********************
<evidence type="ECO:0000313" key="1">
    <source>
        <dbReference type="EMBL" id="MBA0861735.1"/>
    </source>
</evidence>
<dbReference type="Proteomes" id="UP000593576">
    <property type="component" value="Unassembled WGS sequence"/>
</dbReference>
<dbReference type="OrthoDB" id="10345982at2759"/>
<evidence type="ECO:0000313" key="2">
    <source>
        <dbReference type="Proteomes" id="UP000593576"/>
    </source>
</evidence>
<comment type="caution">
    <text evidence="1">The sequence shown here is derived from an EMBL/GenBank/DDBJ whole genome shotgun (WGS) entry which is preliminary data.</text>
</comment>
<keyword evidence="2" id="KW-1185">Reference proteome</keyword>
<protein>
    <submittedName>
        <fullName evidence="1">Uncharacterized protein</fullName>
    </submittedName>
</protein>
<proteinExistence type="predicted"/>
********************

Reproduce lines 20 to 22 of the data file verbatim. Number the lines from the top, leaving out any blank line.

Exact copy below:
    <submittedName>
        <fullName evidence="1">Uncharacterized protein</fullName>
    </submittedName>